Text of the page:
Doucheaholics actors Michael Fong, Elizabeth Mitchell, and Mitch Costanza
-The fest circuit allowed us to build a fanbase and awareness of the show long before we even figured out our release strategy. We didn’t have a big studio or big name propelling us to guaranteed success, we needed to cultivate that on our own. By screening for as many audiences and in as many locations as possible, by default we introduced our show to thousands of people. Since we’d only screen one or two episodes per fest, these showings served as sort of teasers as well. Can’t tell you how common it was for people to come up after a screening and ask WHEN and HOW they can watch the rest of the series. Some were such fans they were even begging to watch the rest as quickly as possible. I don’t share this to sound self important, but to show how easily you can generate fandom ahead of time which will pay off once the show is officially out. If you have a great series to share with the world and no network behind it, you have to make your audience aware on your own. Screening at these fests helps you find that audience, and when you do eventually release, they’ll support and help spread awareness for you. A huge number who not only ended up buying but also sharing Doucheaholics with their social media base were people who caught us at a film festival. It’s almost like crowd sourcing for brand awareness. On that note, just a fest screening itself is its own form of PR, since festivals want people to attend. So they promote their lineups to attract audiences. If you’re in that line up, you’re automatically getting word spread that your series exists.
Doucheaholics actors Jared Forman, Anthony Marks, and Mark Sho
-Finally, for lack of a way to say this without sounding like a…well, douche I guess…it‘s just cool to have your picture taken on red carpets, get interviewed, and win awards. But not only so you can post your humble brags on social media. It’s attractive to investors. People who give you money want to know it’s a worthwhile investment. If they see the razzle dazzle of your photos in front of a backdrop, it may assure them your project is worth funding. From an industry standpoint, networks, agents, and reps who could catapult your series from obscurity to your widest audience imaginable need to know getting behind you isn’t a waste of their time.The more you show you’re out there gaining attention and promoting your series, the more attractive you seem. All the photos and interviews end up comprising your media package which demonstrates willingness and knowhow to play the game. With all the content out there, you have to prove yourself your own built in publicist before expecting anyone else to take note. Standing out to those you want to be seen by requires an ungodly amount of hustle. It also requires approaching investors and networks already having a built in following. Your media package is proof of that preexisting awareness.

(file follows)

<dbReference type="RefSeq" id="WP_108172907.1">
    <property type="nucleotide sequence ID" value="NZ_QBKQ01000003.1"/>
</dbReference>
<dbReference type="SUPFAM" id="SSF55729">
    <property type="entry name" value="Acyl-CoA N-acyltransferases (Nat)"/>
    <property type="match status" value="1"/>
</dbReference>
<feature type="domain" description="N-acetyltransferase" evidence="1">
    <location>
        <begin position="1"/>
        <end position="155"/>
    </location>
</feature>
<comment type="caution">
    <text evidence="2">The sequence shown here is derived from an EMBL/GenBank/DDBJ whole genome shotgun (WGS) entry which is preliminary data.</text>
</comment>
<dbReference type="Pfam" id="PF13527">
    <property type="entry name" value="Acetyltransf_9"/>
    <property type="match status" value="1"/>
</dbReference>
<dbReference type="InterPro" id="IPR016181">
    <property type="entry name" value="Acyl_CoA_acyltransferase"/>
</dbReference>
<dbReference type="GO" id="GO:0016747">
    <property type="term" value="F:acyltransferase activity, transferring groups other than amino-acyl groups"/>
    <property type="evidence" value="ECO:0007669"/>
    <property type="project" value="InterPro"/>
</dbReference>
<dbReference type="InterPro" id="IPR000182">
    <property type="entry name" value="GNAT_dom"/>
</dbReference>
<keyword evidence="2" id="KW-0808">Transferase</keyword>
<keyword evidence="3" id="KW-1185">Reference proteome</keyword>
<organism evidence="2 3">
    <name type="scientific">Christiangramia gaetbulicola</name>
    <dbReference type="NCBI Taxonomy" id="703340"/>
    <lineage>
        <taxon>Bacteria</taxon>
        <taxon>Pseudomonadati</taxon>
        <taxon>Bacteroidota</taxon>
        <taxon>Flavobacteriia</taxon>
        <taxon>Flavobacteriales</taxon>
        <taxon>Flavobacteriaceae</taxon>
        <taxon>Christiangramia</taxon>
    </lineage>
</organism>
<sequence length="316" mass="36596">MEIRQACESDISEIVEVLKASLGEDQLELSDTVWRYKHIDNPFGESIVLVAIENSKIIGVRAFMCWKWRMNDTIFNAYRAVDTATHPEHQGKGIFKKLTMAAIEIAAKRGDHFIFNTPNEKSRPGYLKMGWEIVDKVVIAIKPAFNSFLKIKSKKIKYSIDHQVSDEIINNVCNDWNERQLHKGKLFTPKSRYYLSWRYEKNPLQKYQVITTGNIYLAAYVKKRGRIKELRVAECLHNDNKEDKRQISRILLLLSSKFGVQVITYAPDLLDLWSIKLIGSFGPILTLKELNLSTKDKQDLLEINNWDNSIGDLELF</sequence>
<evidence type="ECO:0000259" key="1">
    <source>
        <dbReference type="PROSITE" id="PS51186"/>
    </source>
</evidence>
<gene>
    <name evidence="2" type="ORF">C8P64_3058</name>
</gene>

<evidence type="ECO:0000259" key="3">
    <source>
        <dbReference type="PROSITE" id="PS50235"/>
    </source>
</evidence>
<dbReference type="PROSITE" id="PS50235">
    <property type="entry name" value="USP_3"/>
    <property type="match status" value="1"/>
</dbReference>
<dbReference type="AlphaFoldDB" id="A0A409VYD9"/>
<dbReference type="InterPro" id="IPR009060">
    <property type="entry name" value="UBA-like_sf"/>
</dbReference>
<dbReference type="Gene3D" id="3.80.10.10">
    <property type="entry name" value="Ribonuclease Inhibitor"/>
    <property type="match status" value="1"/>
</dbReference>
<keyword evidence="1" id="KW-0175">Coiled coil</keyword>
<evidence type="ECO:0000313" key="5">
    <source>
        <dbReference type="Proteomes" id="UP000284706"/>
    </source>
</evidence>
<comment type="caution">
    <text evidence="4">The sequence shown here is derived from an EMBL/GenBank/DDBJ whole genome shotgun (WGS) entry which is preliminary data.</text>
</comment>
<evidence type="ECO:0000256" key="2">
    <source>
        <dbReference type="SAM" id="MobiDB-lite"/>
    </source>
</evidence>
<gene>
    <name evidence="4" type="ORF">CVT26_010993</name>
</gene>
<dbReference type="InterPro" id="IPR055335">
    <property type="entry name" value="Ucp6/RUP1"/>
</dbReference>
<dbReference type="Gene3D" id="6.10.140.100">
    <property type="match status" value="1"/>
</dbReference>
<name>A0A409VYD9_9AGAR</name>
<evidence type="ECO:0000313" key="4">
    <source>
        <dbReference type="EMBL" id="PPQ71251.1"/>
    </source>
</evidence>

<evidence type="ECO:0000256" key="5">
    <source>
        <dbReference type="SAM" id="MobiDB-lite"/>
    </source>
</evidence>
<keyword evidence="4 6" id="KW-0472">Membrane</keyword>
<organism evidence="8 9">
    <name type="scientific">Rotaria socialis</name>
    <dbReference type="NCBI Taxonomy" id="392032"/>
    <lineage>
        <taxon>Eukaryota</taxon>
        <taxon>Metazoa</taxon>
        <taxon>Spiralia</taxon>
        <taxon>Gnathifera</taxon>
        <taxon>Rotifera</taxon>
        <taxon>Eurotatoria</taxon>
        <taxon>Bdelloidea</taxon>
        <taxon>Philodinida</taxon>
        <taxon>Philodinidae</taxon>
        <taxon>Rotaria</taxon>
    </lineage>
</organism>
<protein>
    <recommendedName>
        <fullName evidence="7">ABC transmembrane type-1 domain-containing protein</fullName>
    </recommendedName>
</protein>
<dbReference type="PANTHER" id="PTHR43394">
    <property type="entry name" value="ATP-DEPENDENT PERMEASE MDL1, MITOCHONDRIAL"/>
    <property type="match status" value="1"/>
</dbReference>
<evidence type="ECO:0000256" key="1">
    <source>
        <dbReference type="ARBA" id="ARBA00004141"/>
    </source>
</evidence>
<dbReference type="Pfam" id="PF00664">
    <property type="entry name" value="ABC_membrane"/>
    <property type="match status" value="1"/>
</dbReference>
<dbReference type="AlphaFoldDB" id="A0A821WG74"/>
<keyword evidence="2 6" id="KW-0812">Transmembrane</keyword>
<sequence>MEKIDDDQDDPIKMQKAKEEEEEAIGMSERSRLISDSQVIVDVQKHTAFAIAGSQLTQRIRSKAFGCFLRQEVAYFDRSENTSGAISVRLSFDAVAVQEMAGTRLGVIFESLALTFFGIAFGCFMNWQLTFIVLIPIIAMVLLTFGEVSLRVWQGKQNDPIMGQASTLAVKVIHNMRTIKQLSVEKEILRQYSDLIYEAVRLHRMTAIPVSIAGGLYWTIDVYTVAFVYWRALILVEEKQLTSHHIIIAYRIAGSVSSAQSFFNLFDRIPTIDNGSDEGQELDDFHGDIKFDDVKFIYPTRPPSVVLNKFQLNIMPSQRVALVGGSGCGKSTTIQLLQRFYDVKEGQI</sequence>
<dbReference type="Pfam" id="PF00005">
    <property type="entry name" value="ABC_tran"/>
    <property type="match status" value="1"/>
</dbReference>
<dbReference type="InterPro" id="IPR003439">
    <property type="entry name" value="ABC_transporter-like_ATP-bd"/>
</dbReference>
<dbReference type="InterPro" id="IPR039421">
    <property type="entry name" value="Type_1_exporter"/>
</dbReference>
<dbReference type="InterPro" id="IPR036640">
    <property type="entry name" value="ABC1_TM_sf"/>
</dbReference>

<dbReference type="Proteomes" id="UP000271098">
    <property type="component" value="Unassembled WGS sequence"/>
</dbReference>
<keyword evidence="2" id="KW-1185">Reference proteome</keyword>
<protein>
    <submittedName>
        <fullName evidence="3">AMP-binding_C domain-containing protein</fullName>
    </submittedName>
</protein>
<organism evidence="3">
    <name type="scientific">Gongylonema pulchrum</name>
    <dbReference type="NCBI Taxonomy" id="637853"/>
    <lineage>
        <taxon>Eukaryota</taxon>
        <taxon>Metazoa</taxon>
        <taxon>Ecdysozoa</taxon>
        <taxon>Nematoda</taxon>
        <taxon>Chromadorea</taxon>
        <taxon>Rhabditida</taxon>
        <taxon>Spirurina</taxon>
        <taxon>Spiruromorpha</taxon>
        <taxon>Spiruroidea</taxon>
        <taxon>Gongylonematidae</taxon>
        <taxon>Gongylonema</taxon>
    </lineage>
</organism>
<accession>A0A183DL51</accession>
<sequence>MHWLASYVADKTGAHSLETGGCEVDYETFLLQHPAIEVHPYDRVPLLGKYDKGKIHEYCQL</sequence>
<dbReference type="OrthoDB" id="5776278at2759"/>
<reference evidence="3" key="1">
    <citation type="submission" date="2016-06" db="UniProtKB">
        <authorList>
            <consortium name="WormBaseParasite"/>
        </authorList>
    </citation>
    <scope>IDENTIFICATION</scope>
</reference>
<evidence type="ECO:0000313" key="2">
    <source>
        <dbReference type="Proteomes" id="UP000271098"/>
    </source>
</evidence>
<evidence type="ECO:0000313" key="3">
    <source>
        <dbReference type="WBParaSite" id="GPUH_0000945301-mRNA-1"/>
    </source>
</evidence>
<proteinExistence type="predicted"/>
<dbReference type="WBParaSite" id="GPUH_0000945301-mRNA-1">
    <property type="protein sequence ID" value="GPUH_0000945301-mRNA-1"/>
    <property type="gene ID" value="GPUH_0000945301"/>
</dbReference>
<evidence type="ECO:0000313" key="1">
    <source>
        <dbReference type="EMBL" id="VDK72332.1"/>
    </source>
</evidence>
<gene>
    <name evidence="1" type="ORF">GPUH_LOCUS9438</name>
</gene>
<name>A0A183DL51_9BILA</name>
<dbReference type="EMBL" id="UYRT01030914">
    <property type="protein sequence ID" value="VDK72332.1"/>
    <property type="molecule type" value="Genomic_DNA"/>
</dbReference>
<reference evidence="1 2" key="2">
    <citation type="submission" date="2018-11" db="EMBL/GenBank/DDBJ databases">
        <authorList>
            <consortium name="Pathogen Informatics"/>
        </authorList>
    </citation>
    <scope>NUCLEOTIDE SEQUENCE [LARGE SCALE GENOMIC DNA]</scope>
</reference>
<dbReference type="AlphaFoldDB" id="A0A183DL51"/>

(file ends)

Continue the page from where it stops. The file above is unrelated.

Series co-creators/ writer/director/actor Sean McCarthy & producer/actor Elizabeth Mitchell on the red carpet at HollyWeb Festival in Los Angeles
Winning the Audience Award for Best Web Series at Dances With Films Festival at the TCL Chinese Theaters in Hollywood
On the red carpet at ITV Series Fest in Manchester, VT
I’m willing to bet nothing I just said here is brand actually new information to anyone who would visit this site. We know the rules to indie filmmaking these days, and the crucial and arduous process of releasing, promoting, and finding an audience. Web series are a relatively new medium, but the same rules apply. Approach the distribution of your series the way you would with releasing a film. Work hard, educate yourself, learn from your peers, learn from those more experienced, become your own PR machine, and get your work in front of as many audiences as possible. Nothing is ever certain, but utilizing the film festival circuit for your digital series can only assure a greater chance at success with your eventual world wide web release.
Thanks for reading and hope you found something helpful and worthwhile here! Wishing everyone much luck with their creative endeavors (and festival runs!)
Check out Doucheaholics: Season One, now available on iTunes & amazon!
Download on either platform here!